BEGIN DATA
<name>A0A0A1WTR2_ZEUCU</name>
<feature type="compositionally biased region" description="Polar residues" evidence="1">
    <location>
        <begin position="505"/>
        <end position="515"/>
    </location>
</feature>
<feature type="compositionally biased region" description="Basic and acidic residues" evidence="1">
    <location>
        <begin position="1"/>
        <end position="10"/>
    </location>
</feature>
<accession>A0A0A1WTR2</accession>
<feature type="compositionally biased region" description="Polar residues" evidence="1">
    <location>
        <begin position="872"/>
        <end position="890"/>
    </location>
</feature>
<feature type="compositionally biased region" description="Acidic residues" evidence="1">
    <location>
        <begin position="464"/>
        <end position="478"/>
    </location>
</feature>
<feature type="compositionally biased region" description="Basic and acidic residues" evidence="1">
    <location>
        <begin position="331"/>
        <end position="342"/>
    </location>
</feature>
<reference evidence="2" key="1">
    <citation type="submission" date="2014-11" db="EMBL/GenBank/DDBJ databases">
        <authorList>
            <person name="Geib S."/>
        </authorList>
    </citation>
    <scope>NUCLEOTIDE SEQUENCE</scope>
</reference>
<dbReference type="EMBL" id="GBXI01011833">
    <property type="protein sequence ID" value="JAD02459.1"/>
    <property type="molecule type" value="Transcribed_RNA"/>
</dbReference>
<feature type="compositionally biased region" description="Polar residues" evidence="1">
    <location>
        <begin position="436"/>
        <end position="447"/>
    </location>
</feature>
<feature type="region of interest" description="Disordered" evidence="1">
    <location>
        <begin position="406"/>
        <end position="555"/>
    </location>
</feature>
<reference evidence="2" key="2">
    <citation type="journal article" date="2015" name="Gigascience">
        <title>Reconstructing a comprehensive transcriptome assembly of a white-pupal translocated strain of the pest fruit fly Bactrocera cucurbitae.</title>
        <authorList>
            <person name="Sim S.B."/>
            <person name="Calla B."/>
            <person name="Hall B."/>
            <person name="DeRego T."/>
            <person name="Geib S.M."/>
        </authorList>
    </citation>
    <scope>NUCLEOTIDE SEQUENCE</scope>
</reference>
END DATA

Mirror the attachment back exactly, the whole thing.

<name>A0A0A1WTR2_ZEUCU</name>
<feature type="compositionally biased region" description="Polar residues" evidence="1">
    <location>
        <begin position="505"/>
        <end position="515"/>
    </location>
</feature>
<feature type="compositionally biased region" description="Basic and acidic residues" evidence="1">
    <location>
        <begin position="1"/>
        <end position="10"/>
    </location>
</feature>
<accession>A0A0A1WTR2</accession>
<feature type="compositionally biased region" description="Polar residues" evidence="1">
    <location>
        <begin position="872"/>
        <end position="890"/>
    </location>
</feature>
<feature type="compositionally biased region" description="Acidic residues" evidence="1">
    <location>
        <begin position="464"/>
        <end position="478"/>
    </location>
</feature>
<feature type="compositionally biased region" description="Basic and acidic residues" evidence="1">
    <location>
        <begin position="331"/>
        <end position="342"/>
    </location>
</feature>
<reference evidence="2" key="1">
    <citation type="submission" date="2014-11" db="EMBL/GenBank/DDBJ databases">
        <authorList>
            <person name="Geib S."/>
        </authorList>
    </citation>
    <scope>NUCLEOTIDE SEQUENCE</scope>
</reference>
<dbReference type="EMBL" id="GBXI01011833">
    <property type="protein sequence ID" value="JAD02459.1"/>
    <property type="molecule type" value="Transcribed_RNA"/>
</dbReference>
<feature type="compositionally biased region" description="Polar residues" evidence="1">
    <location>
        <begin position="436"/>
        <end position="447"/>
    </location>
</feature>
<feature type="region of interest" description="Disordered" evidence="1">
    <location>
        <begin position="406"/>
        <end position="555"/>
    </location>
</feature>
<reference evidence="2" key="2">
    <citation type="journal article" date="2015" name="Gigascience">
        <title>Reconstructing a comprehensive transcriptome assembly of a white-pupal translocated strain of the pest fruit fly Bactrocera cucurbitae.</title>
        <authorList>
            <person name="Sim S.B."/>
            <person name="Calla B."/>
            <person name="Hall B."/>
            <person name="DeRego T."/>
            <person name="Geib S.M."/>
        </authorList>
    </citation>
    <scope>NUCLEOTIDE SEQUENCE</scope>
</reference>